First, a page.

CEO Llexi Leon is joined at Opus Comics by Executive Editor Denton J. Tipton, who spent the past decade rising through the editorial ranks at IDW Publishing, most recently in the position of Managing Editor. R.G. Llarena has also come aboard as International Editor for Opus Publishing. He spent several years working as a freelance writer for both the American and Mexican comic book markets.

Opus Comics will be debuting Bill & Ted Roll the Dice #1 on June 14th, 2022, a four-issue miniseries set after the events of Bill & Ted’s Excellent Adventure and Bill & Ted’s Bogus Journey. The series is written by James Asmus with art by Wayne Nichols, and will also have a backup story featuring the origin of villain Chuck De Nomolos, written by John Barber with art by Andrew Currie. In addition to putting new Bill & Ted comics on the racks every month from June, Incendium also makes official Excellent Adventure and Bogus Journey merchandise, including FIGBIZ toys and playsets, art prints, apparel, and accessories.

The first issue of Frank Frazetta’s Death Dealer debuts May 4, embarking on a brand-new adventure through the worlds of Frazetta, introducing readers to extraordinary characters and places envisioned by the “Godfather” of fantasy art. This first title, authored by animation writer Mitch Iverson and illustrated by celebrated artist Stefano Martino, begins a major launch of comic books building towards an entire multiverse of stories inspired by Frazetta’s most famous creations. This is the start of a decade-long partnership between Frazetta Girls and Incendium, spanning comics, toys, games, and more across physical and digital collectibles.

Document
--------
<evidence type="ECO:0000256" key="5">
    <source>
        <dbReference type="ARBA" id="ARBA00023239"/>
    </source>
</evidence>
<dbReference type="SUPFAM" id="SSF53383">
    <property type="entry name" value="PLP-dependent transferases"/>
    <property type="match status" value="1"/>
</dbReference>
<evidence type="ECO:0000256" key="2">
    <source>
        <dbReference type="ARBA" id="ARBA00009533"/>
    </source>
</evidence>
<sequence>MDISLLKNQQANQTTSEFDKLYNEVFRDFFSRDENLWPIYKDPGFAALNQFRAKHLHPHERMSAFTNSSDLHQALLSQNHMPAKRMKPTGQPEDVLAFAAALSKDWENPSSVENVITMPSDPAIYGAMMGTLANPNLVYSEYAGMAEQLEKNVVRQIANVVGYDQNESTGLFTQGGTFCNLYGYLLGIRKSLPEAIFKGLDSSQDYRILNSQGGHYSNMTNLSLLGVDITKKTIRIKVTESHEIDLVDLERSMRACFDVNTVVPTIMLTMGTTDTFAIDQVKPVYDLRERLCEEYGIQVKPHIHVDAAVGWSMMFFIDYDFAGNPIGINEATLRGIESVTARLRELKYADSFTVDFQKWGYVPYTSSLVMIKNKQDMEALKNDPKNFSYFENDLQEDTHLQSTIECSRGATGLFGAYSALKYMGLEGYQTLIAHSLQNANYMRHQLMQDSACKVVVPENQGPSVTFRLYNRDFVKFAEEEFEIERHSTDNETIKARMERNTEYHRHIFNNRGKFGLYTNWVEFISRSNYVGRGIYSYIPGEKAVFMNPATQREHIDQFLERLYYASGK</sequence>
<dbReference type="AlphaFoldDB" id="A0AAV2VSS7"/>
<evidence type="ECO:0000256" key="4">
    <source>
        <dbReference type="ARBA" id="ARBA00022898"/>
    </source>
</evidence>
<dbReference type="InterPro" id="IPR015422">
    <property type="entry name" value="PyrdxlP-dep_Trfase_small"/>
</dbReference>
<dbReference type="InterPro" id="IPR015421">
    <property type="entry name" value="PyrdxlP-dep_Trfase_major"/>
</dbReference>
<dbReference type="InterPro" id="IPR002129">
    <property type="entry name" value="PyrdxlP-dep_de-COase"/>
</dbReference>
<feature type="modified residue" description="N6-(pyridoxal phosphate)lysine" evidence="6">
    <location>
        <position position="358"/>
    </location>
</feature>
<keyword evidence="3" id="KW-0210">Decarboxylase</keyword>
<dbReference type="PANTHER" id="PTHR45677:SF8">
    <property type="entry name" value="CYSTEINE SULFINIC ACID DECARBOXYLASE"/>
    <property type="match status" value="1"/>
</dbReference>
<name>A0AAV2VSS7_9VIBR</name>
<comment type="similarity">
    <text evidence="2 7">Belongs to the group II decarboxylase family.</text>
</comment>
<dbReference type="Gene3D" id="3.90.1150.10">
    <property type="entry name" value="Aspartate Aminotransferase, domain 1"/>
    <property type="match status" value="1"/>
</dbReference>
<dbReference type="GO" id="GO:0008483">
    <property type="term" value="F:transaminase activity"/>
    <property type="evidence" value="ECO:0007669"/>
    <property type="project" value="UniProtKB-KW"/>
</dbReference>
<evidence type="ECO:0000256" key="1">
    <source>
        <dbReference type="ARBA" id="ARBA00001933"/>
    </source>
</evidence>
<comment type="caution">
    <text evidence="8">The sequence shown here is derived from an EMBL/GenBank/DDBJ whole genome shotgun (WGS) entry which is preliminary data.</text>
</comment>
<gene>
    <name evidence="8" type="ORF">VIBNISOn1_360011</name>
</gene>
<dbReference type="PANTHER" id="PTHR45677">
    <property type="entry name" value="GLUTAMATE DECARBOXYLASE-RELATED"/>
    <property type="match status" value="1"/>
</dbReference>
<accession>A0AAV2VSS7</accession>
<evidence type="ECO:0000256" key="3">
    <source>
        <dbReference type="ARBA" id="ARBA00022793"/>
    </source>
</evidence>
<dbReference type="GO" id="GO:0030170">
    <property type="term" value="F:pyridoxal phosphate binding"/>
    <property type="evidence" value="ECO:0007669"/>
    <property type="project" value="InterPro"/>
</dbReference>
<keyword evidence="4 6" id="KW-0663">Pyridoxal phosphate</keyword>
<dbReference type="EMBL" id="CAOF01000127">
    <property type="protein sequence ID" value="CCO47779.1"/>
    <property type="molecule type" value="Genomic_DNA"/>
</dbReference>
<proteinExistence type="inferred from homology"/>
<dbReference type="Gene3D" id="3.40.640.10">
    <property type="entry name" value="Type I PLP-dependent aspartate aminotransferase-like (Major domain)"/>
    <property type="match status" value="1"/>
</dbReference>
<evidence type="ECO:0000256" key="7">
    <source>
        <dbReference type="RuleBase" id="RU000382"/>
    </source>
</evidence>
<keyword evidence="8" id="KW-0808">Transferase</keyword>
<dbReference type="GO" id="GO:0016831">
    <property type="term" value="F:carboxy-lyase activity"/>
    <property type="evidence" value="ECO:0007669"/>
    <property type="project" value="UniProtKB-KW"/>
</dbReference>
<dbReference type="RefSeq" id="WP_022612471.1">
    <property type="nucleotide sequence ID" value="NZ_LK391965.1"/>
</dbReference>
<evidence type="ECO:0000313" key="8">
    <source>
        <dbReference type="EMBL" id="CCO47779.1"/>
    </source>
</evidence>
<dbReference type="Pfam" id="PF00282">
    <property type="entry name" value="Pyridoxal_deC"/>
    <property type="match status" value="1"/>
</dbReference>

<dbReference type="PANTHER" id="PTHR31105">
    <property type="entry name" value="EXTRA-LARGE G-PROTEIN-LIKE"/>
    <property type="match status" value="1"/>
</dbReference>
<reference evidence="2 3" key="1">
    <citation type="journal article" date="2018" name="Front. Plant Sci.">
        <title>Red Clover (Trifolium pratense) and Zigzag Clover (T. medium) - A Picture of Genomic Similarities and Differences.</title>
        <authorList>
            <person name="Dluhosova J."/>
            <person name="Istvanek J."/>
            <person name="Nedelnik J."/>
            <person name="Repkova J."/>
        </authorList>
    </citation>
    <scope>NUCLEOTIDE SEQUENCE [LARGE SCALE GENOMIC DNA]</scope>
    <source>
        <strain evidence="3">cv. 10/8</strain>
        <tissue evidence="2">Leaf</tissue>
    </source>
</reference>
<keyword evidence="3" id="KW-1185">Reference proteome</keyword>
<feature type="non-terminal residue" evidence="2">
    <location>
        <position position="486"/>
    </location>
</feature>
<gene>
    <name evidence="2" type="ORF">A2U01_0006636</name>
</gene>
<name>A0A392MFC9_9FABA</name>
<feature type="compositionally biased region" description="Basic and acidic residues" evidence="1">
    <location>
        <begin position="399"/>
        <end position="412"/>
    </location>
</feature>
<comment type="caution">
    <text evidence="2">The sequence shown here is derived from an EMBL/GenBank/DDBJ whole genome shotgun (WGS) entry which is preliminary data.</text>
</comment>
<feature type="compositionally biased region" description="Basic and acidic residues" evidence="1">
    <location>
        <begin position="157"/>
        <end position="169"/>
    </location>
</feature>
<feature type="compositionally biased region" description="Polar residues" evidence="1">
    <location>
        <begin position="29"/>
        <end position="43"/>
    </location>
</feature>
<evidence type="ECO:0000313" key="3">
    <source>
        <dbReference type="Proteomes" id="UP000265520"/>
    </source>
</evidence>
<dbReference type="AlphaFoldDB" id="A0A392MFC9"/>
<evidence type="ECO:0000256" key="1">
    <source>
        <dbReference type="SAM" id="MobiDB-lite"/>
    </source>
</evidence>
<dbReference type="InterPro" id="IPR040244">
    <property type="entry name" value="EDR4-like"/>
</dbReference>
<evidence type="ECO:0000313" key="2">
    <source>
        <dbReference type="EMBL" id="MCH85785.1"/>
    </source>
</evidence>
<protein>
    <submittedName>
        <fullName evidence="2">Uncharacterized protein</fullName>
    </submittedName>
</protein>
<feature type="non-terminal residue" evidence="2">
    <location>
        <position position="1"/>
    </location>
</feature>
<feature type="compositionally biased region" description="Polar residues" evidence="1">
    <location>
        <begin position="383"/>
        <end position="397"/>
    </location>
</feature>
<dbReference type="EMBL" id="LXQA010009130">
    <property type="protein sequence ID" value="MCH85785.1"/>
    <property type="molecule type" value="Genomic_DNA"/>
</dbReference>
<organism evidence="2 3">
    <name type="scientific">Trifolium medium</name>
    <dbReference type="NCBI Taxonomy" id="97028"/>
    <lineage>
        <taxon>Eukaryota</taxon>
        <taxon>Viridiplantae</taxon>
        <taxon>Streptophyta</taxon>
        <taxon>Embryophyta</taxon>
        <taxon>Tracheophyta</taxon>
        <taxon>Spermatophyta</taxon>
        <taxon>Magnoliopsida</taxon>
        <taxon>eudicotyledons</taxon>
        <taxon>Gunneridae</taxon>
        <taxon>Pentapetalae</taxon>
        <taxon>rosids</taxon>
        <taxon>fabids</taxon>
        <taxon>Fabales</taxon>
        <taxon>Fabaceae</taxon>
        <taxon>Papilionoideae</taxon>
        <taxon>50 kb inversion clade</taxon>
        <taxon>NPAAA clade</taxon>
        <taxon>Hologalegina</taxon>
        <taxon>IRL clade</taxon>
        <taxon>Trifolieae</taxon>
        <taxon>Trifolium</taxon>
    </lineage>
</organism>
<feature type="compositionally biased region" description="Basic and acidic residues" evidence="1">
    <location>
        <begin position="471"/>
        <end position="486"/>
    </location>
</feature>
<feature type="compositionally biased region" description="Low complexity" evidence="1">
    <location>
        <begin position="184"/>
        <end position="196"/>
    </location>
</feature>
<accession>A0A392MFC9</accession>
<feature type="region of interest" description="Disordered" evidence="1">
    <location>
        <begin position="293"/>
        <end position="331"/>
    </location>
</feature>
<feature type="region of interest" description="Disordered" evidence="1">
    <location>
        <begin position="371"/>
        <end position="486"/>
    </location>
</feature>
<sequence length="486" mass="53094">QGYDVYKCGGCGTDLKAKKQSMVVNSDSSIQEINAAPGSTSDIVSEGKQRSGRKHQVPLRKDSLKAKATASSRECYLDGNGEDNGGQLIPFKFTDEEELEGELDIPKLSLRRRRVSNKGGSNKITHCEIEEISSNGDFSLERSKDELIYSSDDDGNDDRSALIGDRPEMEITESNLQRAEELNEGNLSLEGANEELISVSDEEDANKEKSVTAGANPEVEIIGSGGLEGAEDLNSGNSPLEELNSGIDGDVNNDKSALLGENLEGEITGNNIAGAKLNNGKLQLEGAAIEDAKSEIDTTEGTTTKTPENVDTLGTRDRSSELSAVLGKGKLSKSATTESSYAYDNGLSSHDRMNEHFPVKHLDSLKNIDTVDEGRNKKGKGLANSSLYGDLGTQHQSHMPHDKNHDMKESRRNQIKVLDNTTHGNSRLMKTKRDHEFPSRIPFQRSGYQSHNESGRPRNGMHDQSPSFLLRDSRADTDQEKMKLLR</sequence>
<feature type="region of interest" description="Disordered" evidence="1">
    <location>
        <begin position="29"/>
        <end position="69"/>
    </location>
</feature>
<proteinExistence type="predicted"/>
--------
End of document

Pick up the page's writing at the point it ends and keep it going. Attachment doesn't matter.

Other high-profile titles in Opus Comics’ lineup include direct market releases of the Disturbed: Dark Messiah comic book series, written by Tim Seeley, and Joe Satriani’s Crystal Planet series. Incendium is also releasing collectible FIGBIZ action figures for every project related to the bands and their comic book storylines.

Review: Teenage Mutant Ninja Turtles: The Last Ronin Director’s Cut #1

Teenage Mutant Ninja Turtles: The Last Ronin Director’s Cut #1

As a kid who grew up in the 1980s and a fair amount into the 90s, I saw where cartoons evolved and newer ones launched making a splash. I grew up in a time when shows like He-Man and The Masters Of The Universe was everywhere and everything to kids. I remembered asking my parents to go to Toys R Us back then to pick up my favorite character’s action figures. This was also true for shows like G.I. Joe and Robotech. They gripped my imagination in ways that they still d. Eventually, those shows faded into memory and newer shows would take their place.

We went from watching shows like those mentioned on Saturdays to watching after school every day. One of my favorites being Gargoyles and the another being Teenage Mutant Ninja Turtles. I found out The Turtles’ stories were much darker in the comics and actually were a precursor for Marvel MAX in so many ways. The creators of these beloved characters return in a story that only they can put together. Now, the hit debut gets a “director’s cut” in Teenage Mutant Ninja Turtles: The Last Ronin Director’s Cut #1.